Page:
City scope: politricks of the trade
Tinnie Chow in New York
On hearing that I worked and lived in the mainland for three years (from 2007-2010), people often ask me if they should be afraid of the country. Had I not experienced it for myself I might sympathise with such xenophobic trepidation. Reading news about China, even I get a bad taste in my mouth.
The Western press tends to favour stories about corruption, murder, internet censorship, the one-child policy and hor-rific working conditions. No wonder Barack Obama and Mitt Romney took such a hard line on the country during pre-election debates in the United States. It seems China was a convenient scapegoat when it came to America's economic decline and cracking down on its iniquities was the best solution either Democrat or Republic could muster for mending their own country's weakened financial system.
Republican Romney vowed to "get tough on China from day one" and labelled it a currency manipulator, opening the door to trade sanctions, while the president asserted he had been "twice as tough" on China as his predecessor, George W. Bush.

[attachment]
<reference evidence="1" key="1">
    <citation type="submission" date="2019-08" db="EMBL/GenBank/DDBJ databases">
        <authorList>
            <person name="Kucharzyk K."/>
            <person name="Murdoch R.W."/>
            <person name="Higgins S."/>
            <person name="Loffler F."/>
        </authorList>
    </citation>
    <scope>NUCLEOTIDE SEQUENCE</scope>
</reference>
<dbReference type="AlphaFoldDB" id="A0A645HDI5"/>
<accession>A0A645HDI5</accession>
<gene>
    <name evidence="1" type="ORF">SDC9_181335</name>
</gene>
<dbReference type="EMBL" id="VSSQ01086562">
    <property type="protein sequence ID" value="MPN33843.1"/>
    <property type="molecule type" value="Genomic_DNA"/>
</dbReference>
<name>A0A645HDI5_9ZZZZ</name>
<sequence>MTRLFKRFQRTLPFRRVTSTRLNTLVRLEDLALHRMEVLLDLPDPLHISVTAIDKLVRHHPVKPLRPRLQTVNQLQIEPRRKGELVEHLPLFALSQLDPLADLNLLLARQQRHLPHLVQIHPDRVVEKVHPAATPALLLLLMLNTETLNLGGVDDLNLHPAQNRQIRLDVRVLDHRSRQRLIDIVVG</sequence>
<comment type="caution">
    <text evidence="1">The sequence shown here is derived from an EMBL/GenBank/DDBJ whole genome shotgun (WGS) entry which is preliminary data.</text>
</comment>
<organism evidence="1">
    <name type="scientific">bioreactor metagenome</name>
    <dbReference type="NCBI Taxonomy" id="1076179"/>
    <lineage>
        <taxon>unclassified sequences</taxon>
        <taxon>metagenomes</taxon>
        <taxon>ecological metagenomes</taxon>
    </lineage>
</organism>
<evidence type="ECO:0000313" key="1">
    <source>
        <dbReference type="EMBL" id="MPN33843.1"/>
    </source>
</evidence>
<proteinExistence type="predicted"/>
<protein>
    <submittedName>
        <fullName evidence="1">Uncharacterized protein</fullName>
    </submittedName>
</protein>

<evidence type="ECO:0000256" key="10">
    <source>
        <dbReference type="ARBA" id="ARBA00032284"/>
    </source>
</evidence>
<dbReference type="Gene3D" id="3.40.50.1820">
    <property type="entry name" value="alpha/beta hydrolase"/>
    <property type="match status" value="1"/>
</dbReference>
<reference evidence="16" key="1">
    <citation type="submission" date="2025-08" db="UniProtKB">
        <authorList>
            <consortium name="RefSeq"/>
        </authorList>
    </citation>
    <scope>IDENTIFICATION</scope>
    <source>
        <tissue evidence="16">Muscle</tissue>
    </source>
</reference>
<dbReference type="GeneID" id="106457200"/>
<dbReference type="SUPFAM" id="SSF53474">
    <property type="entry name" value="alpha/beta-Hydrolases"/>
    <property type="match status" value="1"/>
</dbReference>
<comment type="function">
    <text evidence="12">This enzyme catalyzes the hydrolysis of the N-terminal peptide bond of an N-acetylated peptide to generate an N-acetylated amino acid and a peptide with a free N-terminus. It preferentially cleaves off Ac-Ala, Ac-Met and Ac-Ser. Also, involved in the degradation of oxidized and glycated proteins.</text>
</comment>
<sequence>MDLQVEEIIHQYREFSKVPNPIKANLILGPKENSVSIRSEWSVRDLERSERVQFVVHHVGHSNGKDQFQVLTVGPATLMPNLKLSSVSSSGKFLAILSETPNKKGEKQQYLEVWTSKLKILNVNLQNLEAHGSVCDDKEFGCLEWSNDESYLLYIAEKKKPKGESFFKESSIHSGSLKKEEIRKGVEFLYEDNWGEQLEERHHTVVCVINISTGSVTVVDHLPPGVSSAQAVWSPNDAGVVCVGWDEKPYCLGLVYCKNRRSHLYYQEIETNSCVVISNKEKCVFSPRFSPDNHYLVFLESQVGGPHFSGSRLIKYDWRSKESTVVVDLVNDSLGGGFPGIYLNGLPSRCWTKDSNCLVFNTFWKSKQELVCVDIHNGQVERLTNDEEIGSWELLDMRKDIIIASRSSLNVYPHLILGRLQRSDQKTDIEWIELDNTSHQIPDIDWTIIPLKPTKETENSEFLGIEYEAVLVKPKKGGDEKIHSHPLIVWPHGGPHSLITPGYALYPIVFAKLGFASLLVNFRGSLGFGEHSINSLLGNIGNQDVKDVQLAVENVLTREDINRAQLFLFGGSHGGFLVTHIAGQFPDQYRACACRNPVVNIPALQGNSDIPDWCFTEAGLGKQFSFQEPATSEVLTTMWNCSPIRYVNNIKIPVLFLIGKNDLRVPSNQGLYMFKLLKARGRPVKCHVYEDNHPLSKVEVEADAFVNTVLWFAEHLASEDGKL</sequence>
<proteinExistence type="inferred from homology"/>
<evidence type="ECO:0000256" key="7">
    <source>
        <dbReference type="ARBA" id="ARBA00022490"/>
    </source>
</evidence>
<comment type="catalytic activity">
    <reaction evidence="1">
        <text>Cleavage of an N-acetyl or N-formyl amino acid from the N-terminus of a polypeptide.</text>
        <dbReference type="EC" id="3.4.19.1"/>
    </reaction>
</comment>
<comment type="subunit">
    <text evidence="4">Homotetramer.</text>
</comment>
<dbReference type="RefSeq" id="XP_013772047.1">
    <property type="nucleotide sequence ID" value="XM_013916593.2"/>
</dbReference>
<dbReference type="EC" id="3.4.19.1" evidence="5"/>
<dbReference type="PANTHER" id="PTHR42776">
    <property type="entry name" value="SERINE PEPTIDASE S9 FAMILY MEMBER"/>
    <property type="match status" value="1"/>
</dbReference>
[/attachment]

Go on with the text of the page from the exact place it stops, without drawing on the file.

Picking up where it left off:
According to Eduardo Porter, in a New York Times article headlined, Better Ways to Deal With China, this approach is nothing new. Back in the 1980s, then president Ronald Reagan did a similar thing in his second term, blaming Japan - with which, incidentally, the US still runs a significant trade deficit - for America's decline.
Getting tough on China may or may not have helped Obama win re-election, but the last thing America needs is a trade war with China. Now he is safely ensconced back in the Oval Office, perhaps he should get his own house in order and leave China to its new leadership.